The Whisperer’s Apprentice

Just call me Michael. I’m the webmaster for In the past, I’ve wondered what a day in the life of a Bee Whisperer is like… and a few days ago, I got to find out!

The Whisperer got a call to remove bees from a ceiling in a vacant apartment, and I got the call to go with him. As a person whose experiences with bees involve a lot of running and slapping, I was a little nervous about purposely entering the bees’ home. Did I get stung? Well, I’ll tell you…

We arrived on the scene about noon and unloaded the equipment. The first sign of bees was a foreboding bulge in the apartment’s ceiling.

Bulged ceiling from melted honey bee hive

I quickly donned the “relatively bee-proof” jacket and hat. “You’ll get hot in the jacket and start to sweat; where the jacket sticks to you is the danger zone.” The Whisperer’s warning caused me to sweat a little more.

The Whisperer wasted no time cutting into the ceiling to expose the hive. Abandoned comb had melted into the ceiling, causing the bulge, but newer comb was full of bees: about 40,000 I was told.

Honeybees in a ceiling

Piece by piece, the Whisperer removed the honeycomb and vacuumed the bees into a specially-designed bee container.

The Bartlett Bee Whisperer using his bee vacuum

The comb had very little usable honey, but we saved the comb to make wax. One piece of comb caught my eye because of the colorful pollen.

Colorful honeycomb

The camera’s flash exaggerates the color – but it was beautiful even without the flash!

“Grab the clip out of the top of the toolbox! Quick! See that bee? Catch it in the clip!” I caught the bee he was looking at. “That’s the queen! Russian, by the looks of the tail!” My friend the Bee Whisperer had been downcast for some time because of the lack of brood (eggs and babies), but was so excited to have caught the queen! He said that having the queen would ensure the success of the hive once it was relocated. We took quite a few pictures of the queen and her attendants.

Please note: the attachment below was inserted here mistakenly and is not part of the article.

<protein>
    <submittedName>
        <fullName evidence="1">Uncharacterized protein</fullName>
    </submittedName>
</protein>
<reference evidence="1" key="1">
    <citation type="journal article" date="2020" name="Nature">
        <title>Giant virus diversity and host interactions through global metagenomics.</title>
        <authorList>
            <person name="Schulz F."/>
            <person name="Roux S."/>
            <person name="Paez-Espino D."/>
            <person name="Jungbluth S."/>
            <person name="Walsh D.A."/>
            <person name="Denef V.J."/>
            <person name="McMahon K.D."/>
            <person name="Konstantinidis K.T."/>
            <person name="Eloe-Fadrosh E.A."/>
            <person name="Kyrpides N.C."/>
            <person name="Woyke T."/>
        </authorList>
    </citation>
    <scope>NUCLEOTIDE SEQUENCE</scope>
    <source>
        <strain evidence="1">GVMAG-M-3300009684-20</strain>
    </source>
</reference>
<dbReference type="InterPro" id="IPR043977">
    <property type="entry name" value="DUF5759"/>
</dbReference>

Queen bee with her attdendants

The queen is the larger one on the left.

Through all this, I had managed to not get stung. After pulling out the last of the combs, I took off my protective jacket in order to cool off. Then I realized I needed one last shot of the ceiling, with the hive now gone. Though some bees were still buzzing around, I was now comfortable enough to eeeeease over to the ladder and climb up to get a shot.

Ceiling after a honeybee hive removal

A few bees are straggling, but the hive is gone!

Climbing back down the ladder, I had a great sense of accomplishment! I’d just helped complete a honeybee removal for the first time! We’d collected a lot of comb to be used as wax, and caught a queen to make sure the captured bees would thrive in their new home. And I’d not been stung!

Then a bee landed on my shirt. “Don’t swat! That’s a drone, they don’t sting!”

That’s why he’s called the Bee Whisperer.

David Glover

AS, BS, MBA, Mensa Desert Storm Veteran - Electronic Warfare Technician Biomedical Engineer, Operations Manager Master Beekeeper - Wrangler - Rescuer

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